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Huawei Spying

Discussion of forensic issues related to all types of mobile phones and underlying technologies (GSM, GPRS, UMTS/3G, HSDPA, LTE, Bluetooth etc.)
Subforums: Mobile Telephone Case Law
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UnallocatedClusters
Senior Member
 

Re: Huawei Spying

Post Posted: Feb 10, 19 03:35

This is what is hurting my tiny brain:

Can a system on a chip embedded in a smartphone strictly siphon or redirect data passing through it like DNS hijacking or does there have to, defacto, be interaction with Android OS or iOs in order for data exfiltration to occur from a smartphone? Forensic analysis will work on the latter.  
 
  

UnallocatedClusters
Senior Member
 

Re: Huawei Spying

Post Posted: Feb 11, 19 01:34

If smartphone makers could embed a system on a chip. (“SOC”) on a given smartphone’s motherboard, and the SOC could if “triggered to, would run the equivalent of command line FTK Imager to generate a physical forensic image of a smartphone’s data and then upload the physical image to a predetermined IP address, then forensic analysis of a Cellebrite extraction would not detect such SOC physical imaging activities.  
 
  

TinyBrain
Senior Member
 

Re: Huawei Spying

Post Posted: Feb 11, 19 03:26

The clear forensic case is the mobile, the UICC (unfortunately I got pushed into this tech domain by the Iranian case) and the datacenter of this R&D institute. Another team is looking deep into the mobile and all aspects of infection, rooting and SoC spying. No information received about hardware espionage in the mobile. The datacenter as evidence domain is the R&D's own responsability.

The UICC and the framework of roaming. Its a T-Mobile UICC all flat. Normally the scientist works in Swiss and is roaming over Swisscom. At home in Germany T-Mobile and in P.R.C. in roaming by China Mobile. My initial question about what bandwidth is possible over IR.21 (International Roaming 21 GSMA standard) focussed on how fast is it possible to transit data from home over roaming. OWA Outlook Web Access and UCC Unified Communication and Collaboration by BYOD Bring Your Own Device was in use to access data from the datacenter. IAM Identity and Access Mgmt.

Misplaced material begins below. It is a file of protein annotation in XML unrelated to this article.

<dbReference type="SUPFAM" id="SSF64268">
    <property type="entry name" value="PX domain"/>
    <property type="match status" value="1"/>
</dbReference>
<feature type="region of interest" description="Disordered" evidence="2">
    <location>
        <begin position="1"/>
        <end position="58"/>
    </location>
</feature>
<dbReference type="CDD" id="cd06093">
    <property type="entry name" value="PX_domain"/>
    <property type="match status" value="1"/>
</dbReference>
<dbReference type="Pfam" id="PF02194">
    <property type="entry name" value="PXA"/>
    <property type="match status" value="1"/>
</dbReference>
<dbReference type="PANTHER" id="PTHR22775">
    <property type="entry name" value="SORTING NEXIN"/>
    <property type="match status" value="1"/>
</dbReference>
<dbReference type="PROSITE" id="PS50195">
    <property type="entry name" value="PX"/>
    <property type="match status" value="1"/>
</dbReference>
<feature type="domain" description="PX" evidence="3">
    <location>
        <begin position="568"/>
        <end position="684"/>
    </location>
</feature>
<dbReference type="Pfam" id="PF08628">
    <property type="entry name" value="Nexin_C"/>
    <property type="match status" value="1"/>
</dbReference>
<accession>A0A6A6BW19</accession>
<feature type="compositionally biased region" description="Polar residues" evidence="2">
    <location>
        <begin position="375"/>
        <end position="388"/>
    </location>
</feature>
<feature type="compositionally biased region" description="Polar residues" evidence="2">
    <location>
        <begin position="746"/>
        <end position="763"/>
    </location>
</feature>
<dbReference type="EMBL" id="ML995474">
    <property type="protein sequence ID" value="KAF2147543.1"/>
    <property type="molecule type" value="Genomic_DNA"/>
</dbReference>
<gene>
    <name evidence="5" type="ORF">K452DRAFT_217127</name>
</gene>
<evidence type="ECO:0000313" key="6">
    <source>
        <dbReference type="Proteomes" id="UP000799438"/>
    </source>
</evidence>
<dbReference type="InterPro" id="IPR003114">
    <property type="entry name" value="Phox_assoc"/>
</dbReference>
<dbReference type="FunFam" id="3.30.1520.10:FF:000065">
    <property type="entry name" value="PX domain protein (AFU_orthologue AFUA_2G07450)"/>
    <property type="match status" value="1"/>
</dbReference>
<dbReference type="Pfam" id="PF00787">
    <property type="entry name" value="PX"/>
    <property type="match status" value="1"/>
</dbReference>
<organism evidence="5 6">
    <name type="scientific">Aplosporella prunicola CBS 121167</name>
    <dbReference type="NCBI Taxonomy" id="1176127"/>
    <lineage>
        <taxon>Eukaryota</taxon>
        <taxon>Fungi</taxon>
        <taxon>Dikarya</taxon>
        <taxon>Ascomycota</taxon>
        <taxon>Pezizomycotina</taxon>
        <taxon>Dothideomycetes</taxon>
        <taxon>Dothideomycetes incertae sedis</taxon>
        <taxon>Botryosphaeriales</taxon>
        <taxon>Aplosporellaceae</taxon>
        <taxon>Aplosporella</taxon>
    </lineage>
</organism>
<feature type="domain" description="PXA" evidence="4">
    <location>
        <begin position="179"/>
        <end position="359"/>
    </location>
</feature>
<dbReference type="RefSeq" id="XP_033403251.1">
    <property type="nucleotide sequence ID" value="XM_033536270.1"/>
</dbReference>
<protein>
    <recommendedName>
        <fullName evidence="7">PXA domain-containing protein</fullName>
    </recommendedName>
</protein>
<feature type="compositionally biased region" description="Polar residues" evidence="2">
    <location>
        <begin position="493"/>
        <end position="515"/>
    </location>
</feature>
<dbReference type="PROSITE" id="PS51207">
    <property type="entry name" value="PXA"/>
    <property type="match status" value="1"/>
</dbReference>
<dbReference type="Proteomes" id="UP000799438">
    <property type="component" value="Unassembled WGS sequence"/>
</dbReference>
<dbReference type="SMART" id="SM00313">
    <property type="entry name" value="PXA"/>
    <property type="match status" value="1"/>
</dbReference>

I have to cryptographically investigate these questions.

#1 - How could China Mobile hack into the T-Mobile UICC?
#1a - Were they able to hack the SE Secure Element in the UICC (Mobile ID tokens inside for IAM, OWA and UCC)
#2 - What legitimate data can a roaming partner write on a foreign UICC?
#3 - SoC TrustZone to UICC secure communication, what logs Android 9.0 (Pie) out?

The R&D institute has no badges. They have strictly! biometric mobiles and an R&D app for access to all physical and digital domains with the Mobile ID tokens (hard and soft).

If the SE got hacked it was possible to get legitimate access to the datacenter.

In the eyes of the R&S institute it looked like: Our employee needs access to data from outside, all credentials fine.
In reality: Unknown - nightly remote data request and retransmission to unknown destination.  
 
  

TinyBrain
Senior Member
 

Re: Huawei Spying

Post Posted: Feb 11, 19 10:43

@UnallocatedClusters, did not forget you. Your aspects are here work-in-progress. Thank you! The scientist is clean in every aspect and all sources say she has nothing to hide. Full trust of the R&D institute towards this person. They say she is a jewl in her scientific domain.

Please all consider this. I depend on what given information is forwarded to me. The nightly details I only mentioned for better understanding of the case. All information on this planet can be wrong, misunderstood and on purpose falsified. I am just human.

The case is complex and 4 teams involved. My crypto team looks into the layer of identification and authorization of data flows. The piece I still dont really deeply understand and feel home is the UICC. Thanks to trewmte I learned a lot out of the Iranian case. But I miss a reliable overview or database of UICCs of the world, their security and crypto parameters.

Questions like 'What data integrity encryption runs China Mobile on their LTE network' I dont know how to find out.  
 
  

TinyBrain
Senior Member
 

Re: Huawei Spying

Post Posted: Feb 11, 19 11:37

Only a trial, see on this link my state of thinking. You can refer to the numbered entities or AVxs.

Order from top for secreasons link removed  

Last edited by TinyBrain on Feb 18, 19 14:14; edited 1 time in total
 
  

TinyBrain
Senior Member
 

Re: Huawei Spying

Post Posted: Feb 15, 19 05:00

See upd board, what do you think? Do we miss something?  
 
  

xandstorm
Senior Member
 

Re: Huawei Spying

Post Posted: Feb 15, 19 16:01

- TinyBrain
See upd board, what do you think? Do we miss something?


Gents, with all respect, but I think that in order to answer at least some of the questions at hand, one would need to recrute an informant within the "hostile" telco or as a second best option, a telco operating within the partner network of the telco in question.

There are too many varaibles to be able to answer any of the primary information requirements of TinyBrain. At this point in time there are too much assumptions to ever being able to craft a forensically sound answer.

A personal favorite is to "just ask" the telco in question.
You might be surprised what you get when you ask nicely.

In short, the only viable option I currently see is HUMINT.

Saludos,
Lex  
 

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